• date: 2009-12-17T00:00:00 type: Committee referral announced in Parliament, 1st reading/single reading body: EP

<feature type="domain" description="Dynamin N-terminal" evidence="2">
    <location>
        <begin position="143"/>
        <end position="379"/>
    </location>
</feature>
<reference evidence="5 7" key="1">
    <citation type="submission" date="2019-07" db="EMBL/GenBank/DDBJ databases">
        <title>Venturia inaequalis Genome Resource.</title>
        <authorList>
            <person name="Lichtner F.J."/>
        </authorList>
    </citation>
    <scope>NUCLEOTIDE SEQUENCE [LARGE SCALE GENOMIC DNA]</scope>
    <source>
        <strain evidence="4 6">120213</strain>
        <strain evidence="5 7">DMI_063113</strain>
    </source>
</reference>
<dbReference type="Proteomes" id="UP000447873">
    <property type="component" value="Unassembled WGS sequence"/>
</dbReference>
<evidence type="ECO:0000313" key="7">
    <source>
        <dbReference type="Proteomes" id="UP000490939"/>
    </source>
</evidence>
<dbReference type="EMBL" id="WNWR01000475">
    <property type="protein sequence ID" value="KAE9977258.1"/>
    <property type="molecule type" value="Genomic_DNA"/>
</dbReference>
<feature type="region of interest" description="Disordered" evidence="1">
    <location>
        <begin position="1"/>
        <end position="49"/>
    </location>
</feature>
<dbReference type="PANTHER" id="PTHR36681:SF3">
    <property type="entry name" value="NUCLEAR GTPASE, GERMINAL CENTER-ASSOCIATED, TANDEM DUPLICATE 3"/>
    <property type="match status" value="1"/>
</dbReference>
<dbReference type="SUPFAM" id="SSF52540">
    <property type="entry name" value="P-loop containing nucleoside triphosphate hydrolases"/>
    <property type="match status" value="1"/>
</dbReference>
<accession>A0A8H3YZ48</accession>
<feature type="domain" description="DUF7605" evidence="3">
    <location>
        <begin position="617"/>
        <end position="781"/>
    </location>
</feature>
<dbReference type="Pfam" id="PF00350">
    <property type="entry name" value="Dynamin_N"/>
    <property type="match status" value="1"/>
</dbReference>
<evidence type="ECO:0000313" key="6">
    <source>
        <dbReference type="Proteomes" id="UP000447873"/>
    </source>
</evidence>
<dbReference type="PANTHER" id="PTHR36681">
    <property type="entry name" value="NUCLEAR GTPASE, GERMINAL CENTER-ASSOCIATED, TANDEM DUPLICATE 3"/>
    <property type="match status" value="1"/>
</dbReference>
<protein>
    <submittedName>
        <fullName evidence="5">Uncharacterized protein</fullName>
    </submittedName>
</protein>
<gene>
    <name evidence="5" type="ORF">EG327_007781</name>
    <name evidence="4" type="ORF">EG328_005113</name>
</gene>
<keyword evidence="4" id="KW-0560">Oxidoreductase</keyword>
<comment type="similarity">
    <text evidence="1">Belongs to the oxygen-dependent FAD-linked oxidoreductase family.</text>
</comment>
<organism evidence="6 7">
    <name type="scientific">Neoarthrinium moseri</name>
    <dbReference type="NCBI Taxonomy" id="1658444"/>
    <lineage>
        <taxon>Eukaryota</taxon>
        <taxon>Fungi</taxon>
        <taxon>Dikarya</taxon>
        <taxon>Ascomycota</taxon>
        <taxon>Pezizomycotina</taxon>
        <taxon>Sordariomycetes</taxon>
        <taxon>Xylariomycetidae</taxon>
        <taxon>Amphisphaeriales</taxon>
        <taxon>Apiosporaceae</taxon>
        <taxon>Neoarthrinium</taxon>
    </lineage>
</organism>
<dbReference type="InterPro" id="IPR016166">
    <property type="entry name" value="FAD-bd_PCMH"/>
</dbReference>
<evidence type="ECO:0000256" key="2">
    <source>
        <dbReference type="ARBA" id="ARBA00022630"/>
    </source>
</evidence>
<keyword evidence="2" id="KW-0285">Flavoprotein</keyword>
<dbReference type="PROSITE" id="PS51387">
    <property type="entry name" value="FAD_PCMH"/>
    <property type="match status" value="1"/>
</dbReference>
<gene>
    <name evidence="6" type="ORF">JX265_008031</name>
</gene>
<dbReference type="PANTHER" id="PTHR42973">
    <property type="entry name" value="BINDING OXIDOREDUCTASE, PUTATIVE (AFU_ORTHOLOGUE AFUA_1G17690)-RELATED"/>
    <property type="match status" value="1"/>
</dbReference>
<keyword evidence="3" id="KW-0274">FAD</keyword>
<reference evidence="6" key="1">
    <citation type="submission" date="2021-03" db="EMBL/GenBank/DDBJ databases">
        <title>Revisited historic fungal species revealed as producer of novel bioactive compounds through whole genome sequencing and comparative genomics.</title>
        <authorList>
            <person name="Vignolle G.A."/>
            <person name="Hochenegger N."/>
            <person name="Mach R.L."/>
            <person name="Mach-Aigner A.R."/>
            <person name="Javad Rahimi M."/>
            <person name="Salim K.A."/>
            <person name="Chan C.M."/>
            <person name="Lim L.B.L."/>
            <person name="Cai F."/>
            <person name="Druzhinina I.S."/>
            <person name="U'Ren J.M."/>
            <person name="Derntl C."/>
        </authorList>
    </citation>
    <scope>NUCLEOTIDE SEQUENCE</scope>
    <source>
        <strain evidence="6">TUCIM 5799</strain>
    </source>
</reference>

• date: 2010-06-03T00:00:00 type: Vote in committee, 1st reading/single reading body: EP summary: The Committee on Regional Development adopted an own-initiative report drafted by Wojciech Michał OLEJNICZAK (S&D, PL) on the European Union Strategy for the Baltic Sea Region and the role of macro-regions in the future cohesion policy, in response to the Commission communication on the same subject. Members welcome the approval of the European Commission and the support of the Council for the Strategy for the Baltic Sea Region, which Parliament has been calling for since 2006. They welcome the fact that the Strategy is the result of broad consultation with interested parties in the Member States and welcome, in this regard, the establishment of a civil society forum in the region such as the Baltic Sea Action Summit. The Commission is called upon to create a special web portal devoted to the Baltic Sea Strategy, which would act as a forum for the exchange of experiences regarding current and future projects. The committee calls on the Member States and regions to take advantage of the Structural Funds available for 2007-2013 in order to ensure maximum support for the Strategy, in particular to promote job creation and economic growth in areas most affected by the economic crisis. It notes that implementation of the Baltic Sea Strategy has as yet been very slow. It considers that the appropriations earmarked in the 2010 EU budget may be used to improve implementation and reminds the Commission of the importance of this money being allocated as soon as possible for purposes in line with the targets of the Baltic Sea Strategy. The report states that the overriding goal is to find optimal mechanisms that can be transferred to future macro-regional strategies . Members point to the need to promote new areas with development and innovation potential and to take the opportunity of using the added value of the Baltic Sea Strategy and other future macro-regional strategies to reach new level of synergy which can reduce existing disparities. The European Commission is called upon to analyse the first results and experiences in connection with the implementation of the Strategy for the Baltic Sea Region, which will help to map out possible sources and methods for financing macro-regional strategies and help in using the example of the Strategy as a pilot project for other macro-regional strategies to demonstrate their functionality. Members believe that the Strategy’s territorial dimension will lead to the concrete development of the idea of territorial cohesion, which the Treaty of Lisbon places on an equal footing with economic and social cohesion, and with this in mind calls on the Commission to engage in active dialogue on the role and impact of EU macro-regional policies after 2013 . External dimension : Members call for improvement, in the context of the Strategy for Baltic Sea Region as well as of the future macro-regional strategies, of the relations between the European Union and the non-EU states, particularly in the implementation of large-scale projects with significant environmental impact. Furthermore, they call for cooperation between the EU and non-EU states to strengthen security within the region and support the fight against cross-border crime. The report draws attention to the need to seek greater cooperation particularly between Russia and Belarus, and the Baltic States when constructing the energy network, and to take greater advantage of the energy dialogue between the EU and Russia for this purpose, which would at the same time open up opportunities for involving Russia in the Baltic Sea Strategy. Stressing the need to reduce the region’s dependence on Russian energy , Members welcome the European Commission’s statement on the need for more interconnections between Member States in the region and greater diversification of energy supplies. They call in this regard for increased support for the creation of LNG ports. Members believe that the new Partnership and Cooperation Agreement with Russia should take account of the cooperation in the Baltic Sea Area. They believe that the EU-Russia common spaces will provide a valuable framework in this regard, and call on Russia to play an equal part in such cooperation. The report also considers that Baltic Sea Region Cooperation should be prioritised and should take place at the highest political level of Heads of State and Government, since it is crucial in driving forward cooperation between the Baltic Sea countries and ensuring that political ambitions are realised. Environmental and energy aspects : the report emphasises the need for an environmental impact assessment of energy infrastructure projects (currently under construction and in the future), taking into account, in particular international conventions. It calls on the Commission to design an adequate reaction plan for technical accidents and any other possible catastrophes, providing also for ways of dealing with these events from an economic point of view. Members emphasise the need to establish a Baltic Sea Environmental Monitoring Centre , an early-warning system for accidents and serious cross-border pollution, and a joint action force to deal with such situations. The report draws attention to the strategic significance of the Baltic Sea region for the development of joint projects on energy infrastructure that improve diversification of energy production and supply. It also emphasises that, in view of the intended expansion of nuclear energy in the Baltic Sea region, EU countries have to follow the strictest safety and environmental standards and the European Commission has to watch and monitor whether the same approach and international conventions are followed in the neighbouring countries, especially in those which are planning to build nuclear power plants near external EU borders. Recalling that the Baltic Sea is one of the most polluted sea areas in the world, Members emphasise the need for the EU and its Member States surrounding the Baltic Sea Region urgently to address the serious environmental problems affecting the Region , principal among which are eutrophication, the impact of hazardous substances deposited on the seabed and threats to aquatic biodiversity, with particular regard to endangered fish populations. Transport and tourism aspects : Members emphasise that it is a priority to create an effective and environmentally friendly sea, land and inland transport and communication network , taking account of the provisions of the updated version of the Natura 2000 document and paying particular attention to links between the Baltic Sea region and other European regions through the Baltic-Adriatic Corridor and the Central European Transport Corridor. The report highlights the following issues: this strategy should, inter alia, help to address the lack of appropriate infrastructure and accessibility, as well as low interoperability between various national transport networks owing to different technical systems and administrative barriers, in order to develop a comprehensive multimodal transport system across the Baltic Sea Region; the importance of integrating the Baltic Sea Region more closely into the TEN-T priority axes , in particular with regard to the Motorways of the Sea, extending the rail axis from Berlin to the Baltic coast, improving the rail axis from Berlin to the Baltic coast in combination with the Rostock-Denmark Seaway connection, and making more rapid progress in upgrading and using the Rail Baltica axis; the need to complete the interconnections between the Baltic Sea Region and other European regions via the Baltic-Adriatic corridor; it is important to enhance the Baltic Sea Region’s transport capacity towards the east, in particular in order to promote transport interoperability, especially for railways, and to speed up freight transit at the borders of the European Union; themes such as water sports , wellness and spa tourism, the cultural heritage and landscapes to offer great potential for developing the region’s profile as a tourist destination. Members stress, therefore, the need to protect natural coastal areas, landscapes and the cultural heritage as a resource for ensuring a sustainable economy in the Baltic Sea Region in the future; improvements in transport links and the elimination of bottlenecks should be of no less importance (border-crossing difficulties at checkpoints on the EU’s eastern border with the Russian Federation) could be solved via this strategy in order to ensure the smooth flow of goods through the Baltic Sea Region. Lastly, Members welcome the inclusion in the Commission’s action plan of the objective of making the Baltic Sea a model region for clean shipping and a world leader in maritime safety and security.